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Elephants

A Brief Overview of the Species

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The Basics

Elephants are the world’s largest living land mammals and herbivores. One of the elephants’ earliest ancestors included the Woolly Mammoth, which thrived during the Ice Age.

Elephants are found in Africa and throughout Asia (from India to Thailand to Indonesia). However, there is not one single species of elephant located across several continents. Where elephants live actually help to differentiate the species. There are three species of elephants, they include: the African Bush Elephant, African Forest Elephant, and Asian Elephant. Each species has different physical characteristics, adapted for their different environments.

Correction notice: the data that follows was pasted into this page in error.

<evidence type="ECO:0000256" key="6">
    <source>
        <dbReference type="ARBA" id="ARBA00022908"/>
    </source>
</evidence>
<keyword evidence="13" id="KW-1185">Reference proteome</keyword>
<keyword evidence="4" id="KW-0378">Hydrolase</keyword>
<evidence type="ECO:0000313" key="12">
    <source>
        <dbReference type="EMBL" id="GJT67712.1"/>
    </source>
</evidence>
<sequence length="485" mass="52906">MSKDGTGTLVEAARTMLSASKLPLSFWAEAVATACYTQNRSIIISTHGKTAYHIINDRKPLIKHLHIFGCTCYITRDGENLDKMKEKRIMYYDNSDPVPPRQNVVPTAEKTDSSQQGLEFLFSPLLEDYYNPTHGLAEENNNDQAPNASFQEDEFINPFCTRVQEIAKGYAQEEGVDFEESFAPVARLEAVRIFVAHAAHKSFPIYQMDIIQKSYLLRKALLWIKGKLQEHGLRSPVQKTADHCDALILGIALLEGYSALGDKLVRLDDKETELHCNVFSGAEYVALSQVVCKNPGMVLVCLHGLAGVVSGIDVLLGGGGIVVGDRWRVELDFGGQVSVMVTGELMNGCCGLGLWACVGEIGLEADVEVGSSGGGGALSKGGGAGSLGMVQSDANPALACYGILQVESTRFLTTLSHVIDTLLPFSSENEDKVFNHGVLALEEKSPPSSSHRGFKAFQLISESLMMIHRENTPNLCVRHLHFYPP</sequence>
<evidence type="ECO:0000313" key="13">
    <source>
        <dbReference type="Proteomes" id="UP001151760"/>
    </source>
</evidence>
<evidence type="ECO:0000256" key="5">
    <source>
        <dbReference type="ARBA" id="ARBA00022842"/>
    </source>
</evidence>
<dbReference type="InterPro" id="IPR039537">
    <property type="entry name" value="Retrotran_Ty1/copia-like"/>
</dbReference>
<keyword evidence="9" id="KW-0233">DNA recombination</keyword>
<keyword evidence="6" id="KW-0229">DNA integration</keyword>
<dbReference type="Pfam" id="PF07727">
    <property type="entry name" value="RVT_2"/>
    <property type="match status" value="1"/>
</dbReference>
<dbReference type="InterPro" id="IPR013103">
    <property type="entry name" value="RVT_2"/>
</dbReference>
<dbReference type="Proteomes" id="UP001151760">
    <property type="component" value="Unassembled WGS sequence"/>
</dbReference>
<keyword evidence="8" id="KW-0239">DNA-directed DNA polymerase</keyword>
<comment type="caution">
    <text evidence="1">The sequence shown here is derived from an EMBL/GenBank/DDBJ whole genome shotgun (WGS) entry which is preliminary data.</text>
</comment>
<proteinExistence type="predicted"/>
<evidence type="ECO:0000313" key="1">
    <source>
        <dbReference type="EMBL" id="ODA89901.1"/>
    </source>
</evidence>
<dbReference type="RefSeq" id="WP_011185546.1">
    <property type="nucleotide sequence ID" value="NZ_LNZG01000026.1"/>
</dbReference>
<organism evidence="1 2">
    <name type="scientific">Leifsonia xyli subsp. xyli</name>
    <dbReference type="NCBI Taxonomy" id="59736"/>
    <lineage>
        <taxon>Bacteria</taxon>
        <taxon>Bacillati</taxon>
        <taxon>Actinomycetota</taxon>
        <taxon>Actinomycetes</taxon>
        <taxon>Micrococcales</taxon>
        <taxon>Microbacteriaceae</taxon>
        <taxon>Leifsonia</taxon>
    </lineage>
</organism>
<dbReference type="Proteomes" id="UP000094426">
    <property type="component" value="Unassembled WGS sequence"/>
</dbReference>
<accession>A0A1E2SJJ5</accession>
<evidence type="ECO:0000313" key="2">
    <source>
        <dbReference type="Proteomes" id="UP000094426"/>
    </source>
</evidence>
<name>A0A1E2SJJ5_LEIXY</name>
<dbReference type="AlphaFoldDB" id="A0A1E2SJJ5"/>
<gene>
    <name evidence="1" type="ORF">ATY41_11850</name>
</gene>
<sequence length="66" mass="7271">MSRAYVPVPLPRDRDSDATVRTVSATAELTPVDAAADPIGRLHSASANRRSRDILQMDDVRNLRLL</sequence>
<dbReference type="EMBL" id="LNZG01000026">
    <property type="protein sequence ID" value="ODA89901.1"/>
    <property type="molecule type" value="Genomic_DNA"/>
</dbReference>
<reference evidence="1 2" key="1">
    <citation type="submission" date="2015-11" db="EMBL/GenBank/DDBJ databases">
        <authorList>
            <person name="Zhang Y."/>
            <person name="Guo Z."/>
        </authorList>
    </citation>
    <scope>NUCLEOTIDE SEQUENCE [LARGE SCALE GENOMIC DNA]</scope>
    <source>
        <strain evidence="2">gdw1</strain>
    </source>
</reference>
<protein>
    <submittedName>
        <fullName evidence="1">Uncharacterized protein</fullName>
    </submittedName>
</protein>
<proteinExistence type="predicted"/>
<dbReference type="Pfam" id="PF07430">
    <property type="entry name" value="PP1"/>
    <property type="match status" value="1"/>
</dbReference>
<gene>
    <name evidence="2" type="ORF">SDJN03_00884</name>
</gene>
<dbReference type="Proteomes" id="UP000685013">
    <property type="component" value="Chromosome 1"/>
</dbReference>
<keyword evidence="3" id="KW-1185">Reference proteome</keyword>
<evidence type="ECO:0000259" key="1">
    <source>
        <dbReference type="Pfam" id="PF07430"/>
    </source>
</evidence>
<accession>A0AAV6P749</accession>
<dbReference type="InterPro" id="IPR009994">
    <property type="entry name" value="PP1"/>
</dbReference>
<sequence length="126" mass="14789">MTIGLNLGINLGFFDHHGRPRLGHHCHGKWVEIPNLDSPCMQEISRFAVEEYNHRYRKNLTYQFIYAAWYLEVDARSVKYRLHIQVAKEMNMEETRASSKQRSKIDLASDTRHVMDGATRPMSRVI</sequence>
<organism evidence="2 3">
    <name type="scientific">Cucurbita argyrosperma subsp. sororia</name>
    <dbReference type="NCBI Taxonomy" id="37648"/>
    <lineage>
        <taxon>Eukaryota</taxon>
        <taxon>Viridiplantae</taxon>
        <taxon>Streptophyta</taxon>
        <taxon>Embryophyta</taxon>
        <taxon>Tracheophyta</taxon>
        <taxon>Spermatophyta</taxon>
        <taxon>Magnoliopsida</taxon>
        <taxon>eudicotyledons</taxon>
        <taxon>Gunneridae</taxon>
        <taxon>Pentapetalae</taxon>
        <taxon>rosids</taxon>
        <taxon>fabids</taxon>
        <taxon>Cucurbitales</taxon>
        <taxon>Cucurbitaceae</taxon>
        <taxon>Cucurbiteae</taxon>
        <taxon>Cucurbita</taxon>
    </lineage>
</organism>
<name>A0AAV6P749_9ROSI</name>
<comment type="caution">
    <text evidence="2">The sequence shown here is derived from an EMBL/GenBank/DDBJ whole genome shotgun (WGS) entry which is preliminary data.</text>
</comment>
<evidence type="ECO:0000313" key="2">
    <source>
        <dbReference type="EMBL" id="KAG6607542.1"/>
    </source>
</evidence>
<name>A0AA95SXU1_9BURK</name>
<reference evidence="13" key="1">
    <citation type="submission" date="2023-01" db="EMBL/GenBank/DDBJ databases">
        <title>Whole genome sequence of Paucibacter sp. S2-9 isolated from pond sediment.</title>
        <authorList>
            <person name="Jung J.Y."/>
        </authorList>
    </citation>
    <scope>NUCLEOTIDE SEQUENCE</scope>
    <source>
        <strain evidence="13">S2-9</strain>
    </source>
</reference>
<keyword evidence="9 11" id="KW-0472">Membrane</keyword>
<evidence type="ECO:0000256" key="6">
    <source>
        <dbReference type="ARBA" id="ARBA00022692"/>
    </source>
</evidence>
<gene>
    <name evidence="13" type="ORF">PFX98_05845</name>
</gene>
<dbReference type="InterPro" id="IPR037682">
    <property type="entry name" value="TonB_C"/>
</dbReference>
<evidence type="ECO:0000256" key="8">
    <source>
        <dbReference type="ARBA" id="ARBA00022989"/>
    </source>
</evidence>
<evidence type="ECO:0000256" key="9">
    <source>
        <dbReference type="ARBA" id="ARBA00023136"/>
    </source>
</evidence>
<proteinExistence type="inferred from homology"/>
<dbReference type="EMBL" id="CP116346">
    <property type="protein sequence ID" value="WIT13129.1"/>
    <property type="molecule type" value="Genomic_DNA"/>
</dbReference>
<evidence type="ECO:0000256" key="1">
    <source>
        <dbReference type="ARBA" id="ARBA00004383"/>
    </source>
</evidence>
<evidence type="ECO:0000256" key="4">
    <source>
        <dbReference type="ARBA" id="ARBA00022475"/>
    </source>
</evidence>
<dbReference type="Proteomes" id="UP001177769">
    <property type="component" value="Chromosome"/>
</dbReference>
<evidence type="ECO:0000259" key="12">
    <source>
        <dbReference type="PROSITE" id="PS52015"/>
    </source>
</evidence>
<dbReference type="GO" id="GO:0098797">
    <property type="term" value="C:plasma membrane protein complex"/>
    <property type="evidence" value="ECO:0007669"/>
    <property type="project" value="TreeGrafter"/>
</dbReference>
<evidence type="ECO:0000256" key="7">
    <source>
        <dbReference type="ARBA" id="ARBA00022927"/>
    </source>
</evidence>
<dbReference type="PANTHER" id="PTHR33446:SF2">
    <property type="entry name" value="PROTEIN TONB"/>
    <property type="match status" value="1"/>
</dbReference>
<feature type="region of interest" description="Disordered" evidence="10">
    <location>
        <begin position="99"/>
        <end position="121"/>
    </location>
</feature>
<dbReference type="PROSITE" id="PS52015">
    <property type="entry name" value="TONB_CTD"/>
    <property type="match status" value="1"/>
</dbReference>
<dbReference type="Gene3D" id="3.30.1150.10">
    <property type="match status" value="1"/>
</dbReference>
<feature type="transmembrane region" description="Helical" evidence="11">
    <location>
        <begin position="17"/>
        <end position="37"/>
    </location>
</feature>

Below are tabs that contain maps showing the distribution of the elephant species:

  • Africa
  • Asia

Distribution of African Elephants.

African Elephant species include: African Bush Elephant and
African Forest Elephant

Distribution of Asian Elephants.

Physical Features

Some of the most defining features of the elephant, like their incredibly flexible trunks, large fan-like ears, and ivory tusks, help elephants survive in their natural habitat.

For the elephant, the trunk acts as both hand and nose. Two physical features bundled in one package! The trunk helps elephants grasp onto food, suck up water, and communicate to other elephants.

The ears act as cooling systems for the elephants because they cannot sweat. The elephants flap their ears to cool themselves off, and ears act similar to fans in this process. Furthermore, elephants raise their ears to appear larger when defending themselves.

The ivory tusks grow out of the elephant’s mouth and are, in fact, large teeth! The tusks act as shovels, and work in unison with their trunks, when searching for and attaining water and food sources.